keywords = "Artificial neural network, Grip force estimation, Surgical robotics",
author = "Stephens, {Trevor K.} and O’Neill, {John J.} and Kong, {Nathan J.} and Mazzeo, {Mark V.} and Norfleet, {Jack E.} and Rob Sweet and Kowalewski, {Timothy M}",
year = "2019",
month = "1",
day = "17",
doi = "10.1007/s11548-018-1866-8",
language = "English (US)",
volume = "14",
pages = "117--127",
journal = "Computer-Assisted Radiology and Surgery",
issn = "1861-6410",
publisher = "Springer Verlag",
number = "1",

}

TY - JOUR

T1 - Conditions for reliable grip force and jaw angle estimation of da Vinci surgical tools

AU - Stephens, Trevor K.

AU - O’Neill, John J.

AU - Kong, Nathan J.

AU - Mazzeo, Mark V.

AU - Norfleet, Jack E.

AU - Sweet, Rob

AU - Kowalewski, Timothy M

PY - 2019/1/17

Y1 - 2019/1/17

N2 - Purpose: This work presents an estimation technique as well as corresponding conditions which are necessary to produce an accurate estimate of grip force and jaw angle on a da Vinci surgical tool using back-end sensors alone. Methods: This work utilizes an artificial neural network as the regression estimator on a dataset acquired from custom hardware on the proximal and distal ends. Through a series of experiments, we test the effect of estimation accuracy due to change in operating frequency, using the opposite jaw, and using different tools. A case study is then presented comparing our estimation technique with direct measurements of material response curves on two synthetic tissue surrogates. Results: We establish the following criteria as necessary to produce an accurate estimate: operate within training frequency bounds, use the same side jaw, and use the same tool. Under these criteria, an average root mean square error of 1.04 mN m in grip force and 0.17 degrees in jaw angle is achieved. Additionally, applying these criteria in the case study resulted in direct measurements which fell within the 95% confidence bands of our estimation technique. Conclusion: Our estimation technique, along with important training criteria, is presented herein to further improve the literature pertaining to grip force estimation. We propose the training criteria to begin establishing bounds on the applicability of estimation techniques used for grip force estimation for eventual translation into clinical practice.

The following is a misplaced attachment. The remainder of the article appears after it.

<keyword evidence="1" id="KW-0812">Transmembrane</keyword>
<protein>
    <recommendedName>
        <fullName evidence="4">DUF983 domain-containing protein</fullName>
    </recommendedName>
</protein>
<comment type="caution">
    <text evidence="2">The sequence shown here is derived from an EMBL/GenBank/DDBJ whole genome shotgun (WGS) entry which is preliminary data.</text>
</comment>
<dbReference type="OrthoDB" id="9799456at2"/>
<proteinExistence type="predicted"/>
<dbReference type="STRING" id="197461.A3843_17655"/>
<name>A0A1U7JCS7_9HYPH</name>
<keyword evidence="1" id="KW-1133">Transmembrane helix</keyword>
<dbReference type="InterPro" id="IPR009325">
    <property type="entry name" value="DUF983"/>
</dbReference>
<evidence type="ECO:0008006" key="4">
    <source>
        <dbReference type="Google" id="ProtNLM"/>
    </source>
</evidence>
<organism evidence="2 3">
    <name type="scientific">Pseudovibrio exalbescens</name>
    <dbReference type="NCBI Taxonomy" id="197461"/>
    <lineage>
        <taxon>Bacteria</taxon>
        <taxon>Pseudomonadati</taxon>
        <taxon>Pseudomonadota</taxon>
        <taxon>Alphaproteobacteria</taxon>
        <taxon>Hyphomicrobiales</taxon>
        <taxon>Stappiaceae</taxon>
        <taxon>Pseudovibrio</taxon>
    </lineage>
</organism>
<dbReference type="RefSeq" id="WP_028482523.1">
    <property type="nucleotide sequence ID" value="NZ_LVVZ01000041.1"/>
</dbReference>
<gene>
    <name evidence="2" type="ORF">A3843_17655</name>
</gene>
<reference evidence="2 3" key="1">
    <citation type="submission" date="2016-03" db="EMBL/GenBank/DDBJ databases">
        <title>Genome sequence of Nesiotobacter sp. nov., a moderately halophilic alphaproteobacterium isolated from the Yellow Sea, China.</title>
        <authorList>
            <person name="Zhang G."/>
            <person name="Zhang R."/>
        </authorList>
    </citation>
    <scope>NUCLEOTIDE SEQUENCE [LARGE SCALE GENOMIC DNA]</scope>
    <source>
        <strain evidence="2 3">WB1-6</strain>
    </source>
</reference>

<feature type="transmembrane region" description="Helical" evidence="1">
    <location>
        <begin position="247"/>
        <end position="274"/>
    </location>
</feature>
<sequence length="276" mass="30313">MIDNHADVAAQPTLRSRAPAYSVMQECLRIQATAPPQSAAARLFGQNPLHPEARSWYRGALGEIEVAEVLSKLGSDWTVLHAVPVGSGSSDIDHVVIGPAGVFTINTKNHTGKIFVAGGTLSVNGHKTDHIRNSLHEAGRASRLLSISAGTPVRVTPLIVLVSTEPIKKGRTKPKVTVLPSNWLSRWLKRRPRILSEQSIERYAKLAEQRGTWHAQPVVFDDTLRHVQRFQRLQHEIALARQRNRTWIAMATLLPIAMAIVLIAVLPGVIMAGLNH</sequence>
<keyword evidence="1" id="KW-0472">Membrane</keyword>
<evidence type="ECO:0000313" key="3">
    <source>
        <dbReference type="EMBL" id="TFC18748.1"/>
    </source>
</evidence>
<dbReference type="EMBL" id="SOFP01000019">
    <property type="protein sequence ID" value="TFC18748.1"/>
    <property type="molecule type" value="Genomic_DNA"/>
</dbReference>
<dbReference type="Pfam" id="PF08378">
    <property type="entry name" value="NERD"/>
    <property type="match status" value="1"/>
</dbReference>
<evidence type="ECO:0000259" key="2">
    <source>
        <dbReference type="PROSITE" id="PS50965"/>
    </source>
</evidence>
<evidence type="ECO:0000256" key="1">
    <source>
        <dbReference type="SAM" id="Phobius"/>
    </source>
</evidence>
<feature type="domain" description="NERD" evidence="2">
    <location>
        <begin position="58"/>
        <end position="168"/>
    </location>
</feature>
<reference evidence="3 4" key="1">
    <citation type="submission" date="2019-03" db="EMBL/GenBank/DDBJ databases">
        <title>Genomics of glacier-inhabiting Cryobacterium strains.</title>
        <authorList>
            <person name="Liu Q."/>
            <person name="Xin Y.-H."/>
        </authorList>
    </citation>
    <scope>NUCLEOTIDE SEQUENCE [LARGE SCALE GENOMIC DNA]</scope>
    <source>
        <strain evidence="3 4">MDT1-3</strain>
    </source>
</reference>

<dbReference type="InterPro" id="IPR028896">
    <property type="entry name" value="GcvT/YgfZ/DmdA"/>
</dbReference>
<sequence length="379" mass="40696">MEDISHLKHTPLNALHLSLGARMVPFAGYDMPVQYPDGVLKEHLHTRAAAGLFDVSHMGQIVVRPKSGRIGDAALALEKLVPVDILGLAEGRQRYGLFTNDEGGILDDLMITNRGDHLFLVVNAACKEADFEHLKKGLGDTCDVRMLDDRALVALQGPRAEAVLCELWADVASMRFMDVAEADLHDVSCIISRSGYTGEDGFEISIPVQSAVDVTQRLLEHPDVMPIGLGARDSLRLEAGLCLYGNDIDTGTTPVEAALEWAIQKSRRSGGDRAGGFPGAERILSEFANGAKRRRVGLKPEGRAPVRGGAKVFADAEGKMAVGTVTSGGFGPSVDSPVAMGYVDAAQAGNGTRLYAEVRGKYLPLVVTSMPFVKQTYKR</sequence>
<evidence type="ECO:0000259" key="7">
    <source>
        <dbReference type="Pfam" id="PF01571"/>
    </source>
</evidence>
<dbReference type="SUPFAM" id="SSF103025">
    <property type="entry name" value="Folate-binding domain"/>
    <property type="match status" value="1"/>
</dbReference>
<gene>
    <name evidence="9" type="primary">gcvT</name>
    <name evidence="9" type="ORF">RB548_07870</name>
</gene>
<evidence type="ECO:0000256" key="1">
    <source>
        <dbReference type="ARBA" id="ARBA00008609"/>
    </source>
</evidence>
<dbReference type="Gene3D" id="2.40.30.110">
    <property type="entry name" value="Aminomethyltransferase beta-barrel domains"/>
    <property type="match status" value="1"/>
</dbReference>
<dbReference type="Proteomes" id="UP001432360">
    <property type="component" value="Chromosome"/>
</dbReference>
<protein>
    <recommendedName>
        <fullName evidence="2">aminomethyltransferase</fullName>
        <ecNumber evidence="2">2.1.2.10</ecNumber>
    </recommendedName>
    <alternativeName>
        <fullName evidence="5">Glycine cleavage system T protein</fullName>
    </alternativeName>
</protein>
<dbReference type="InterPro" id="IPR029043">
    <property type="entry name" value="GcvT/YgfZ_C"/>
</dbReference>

AB - Purpose: This work presents an estimation technique as well as corresponding conditions which are necessary to produce an accurate estimate of grip force and jaw angle on a da Vinci surgical tool using back-end sensors alone. Methods: This work utilizes an artificial neural network as the regression estimator on a dataset acquired from custom hardware on the proximal and distal ends. Through a series of experiments, we test the effect of estimation accuracy due to change in operating frequency, using the opposite jaw, and using different tools. A case study is then presented comparing our estimation technique with direct measurements of material response curves on two synthetic tissue surrogates. Results: We establish the following criteria as necessary to produce an accurate estimate: operate within training frequency bounds, use the same side jaw, and use the same tool. Under these criteria, an average root mean square error of 1.04 mN m in grip force and 0.17 degrees in jaw angle is achieved. Additionally, applying these criteria in the case study resulted in direct measurements which fell within the 95% confidence bands of our estimation technique. Conclusion: Our estimation technique, along with important training criteria, is presented herein to further improve the literature pertaining to grip force estimation. We propose the training criteria to begin establishing bounds on the applicability of estimation techniques used for grip force estimation for eventual translation into clinical practice.

KW - Artificial neural network

KW - Grip force estimation

KW - Surgical robotics

UR - http://www.scopus.com/inward/record.url?scp=85054565322&partnerID=8YFLogxK

UR - http://www.scopus.com/inward/citedby.url?scp=85054565322&partnerID=8YFLogxK

U2 - 10.1007/s11548-018-1866-8

DO - 10.1007/s11548-018-1866-8

M3 - Article

VL - 14

SP - 117

EP - 127

JO - Computer-Assisted Radiology and Surgery

JF - Computer-Assisted Radiology and Surgery

SN - 1861-6410

IS - 1

ER -